The Propriety of Responding to the President
Feeding into the WPRO ad, “Where do bloggers go….”, Dan Yorke brings up an interesting point. Why was there a need for a “Democrat response” to the Presidential speech on the status of the conflict in Iraq? Dan talked to Brown University’s Darrell West about it, and they came to the following conclusions:
1) There was never any sort of “opposition party” response to a televised Presidential address until the 1980’s (Ronald Reagan). Then, the argument was that the President could offer his side of a story without rebuttal. The networks acquiesced and began allowing a response to State of the Union addresses.
2) Over the years, and despite the removal of the so-called “Fairness Doctrine”, the networks continued the practice.
3) Now, it seems they’ve expanded the practice such that any Presidential address is effectively rebutted by the opposition. Even a speech offering an update on progress made in a war. Anyone ever here about the time Wendell Wilkie aired a rebuttal to one of FDR’s fireside chats? Didn’t think so.
Yorke’s point is that, since the networks are under no obligation to offer the rebuttal, they are being ideological activists by continuing to provide the opportunity. As such, the office of the President–regardless of whether a Democrat or Republican–is diminished. He can’t even get 5 minutes of breathing room to offer his case without the other side being able to take partisan political shots. Incidentally, it looked like ABC, CBS and NBC aired the Democratic response, but FOX did not (though FOXNEWS did, I think). That should stoke some fires.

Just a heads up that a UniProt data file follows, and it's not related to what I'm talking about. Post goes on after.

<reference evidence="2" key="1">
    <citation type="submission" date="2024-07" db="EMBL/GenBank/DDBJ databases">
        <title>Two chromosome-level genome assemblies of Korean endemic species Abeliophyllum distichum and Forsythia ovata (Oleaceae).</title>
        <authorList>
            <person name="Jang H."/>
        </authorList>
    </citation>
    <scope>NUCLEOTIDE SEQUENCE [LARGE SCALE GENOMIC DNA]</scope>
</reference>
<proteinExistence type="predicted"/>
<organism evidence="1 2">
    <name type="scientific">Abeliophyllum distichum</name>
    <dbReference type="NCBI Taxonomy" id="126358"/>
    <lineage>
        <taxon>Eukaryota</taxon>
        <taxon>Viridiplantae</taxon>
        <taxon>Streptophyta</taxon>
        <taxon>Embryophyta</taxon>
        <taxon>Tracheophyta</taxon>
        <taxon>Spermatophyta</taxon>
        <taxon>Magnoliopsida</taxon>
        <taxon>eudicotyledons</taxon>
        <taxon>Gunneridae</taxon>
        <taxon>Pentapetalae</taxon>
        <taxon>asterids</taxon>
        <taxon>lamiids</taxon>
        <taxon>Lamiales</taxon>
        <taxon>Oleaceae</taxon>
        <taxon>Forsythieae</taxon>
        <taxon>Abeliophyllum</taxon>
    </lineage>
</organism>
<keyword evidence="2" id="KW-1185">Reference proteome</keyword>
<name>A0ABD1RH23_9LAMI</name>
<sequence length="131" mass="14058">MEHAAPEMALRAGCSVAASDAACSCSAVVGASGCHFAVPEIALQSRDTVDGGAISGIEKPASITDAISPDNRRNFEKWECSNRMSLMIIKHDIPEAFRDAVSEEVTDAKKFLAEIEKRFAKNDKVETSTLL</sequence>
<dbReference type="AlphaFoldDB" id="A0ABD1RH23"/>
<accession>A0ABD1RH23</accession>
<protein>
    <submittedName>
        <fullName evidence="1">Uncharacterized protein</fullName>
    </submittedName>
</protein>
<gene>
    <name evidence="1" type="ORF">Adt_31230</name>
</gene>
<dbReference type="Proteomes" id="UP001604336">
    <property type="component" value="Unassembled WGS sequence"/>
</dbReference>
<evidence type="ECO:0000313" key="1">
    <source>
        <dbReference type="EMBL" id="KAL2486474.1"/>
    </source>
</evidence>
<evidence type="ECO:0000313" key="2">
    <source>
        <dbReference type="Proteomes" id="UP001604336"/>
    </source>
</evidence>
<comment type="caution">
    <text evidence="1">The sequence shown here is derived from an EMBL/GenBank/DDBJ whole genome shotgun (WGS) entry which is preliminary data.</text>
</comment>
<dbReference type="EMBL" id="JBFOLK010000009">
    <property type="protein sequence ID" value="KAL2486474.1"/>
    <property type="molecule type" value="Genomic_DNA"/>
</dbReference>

I suppose this is of a piece of the broader trend towards diminishing the office of the President or that how some of us realize there was a time when politics really did stop at the waters edge.
On a side note, the best analysis of Sen. Reed’s retort comes from Kimberly Kagan:
Senator Jack Reed gave the Democratic response, and the contrast with Bush’s speech was striking to those who paid careful attention. Bush addressed the situation in Iraq with detail and nuance. He described varying situations on the ground in different, specific regions of the country, spoke of particular movements and individuals, and showed a grasp of the complexity and reality of the struggle. Reed spoke only in generalizations. He did not refer to any specific events, places, or individuals in Iraq. He spoke generally of a “Democratic plan” for withdrawal that sounded remarkably like the Baker-Hamilton plan, originally presented at the end of 2006 in a completely different operational context. The vagueness of his discussion of the situation and of his proposals contrasted starkly with the specificity even of Bush’s speech, to say nothing of the incredible complexity and detail evinced in the testimony of General Petraeus and Ambassador Crocker. That contrast highlights once more what is really the key question of the upcoming political debate over Iraq: Whom do the American people want to run this war, Congress or the people who know something about it?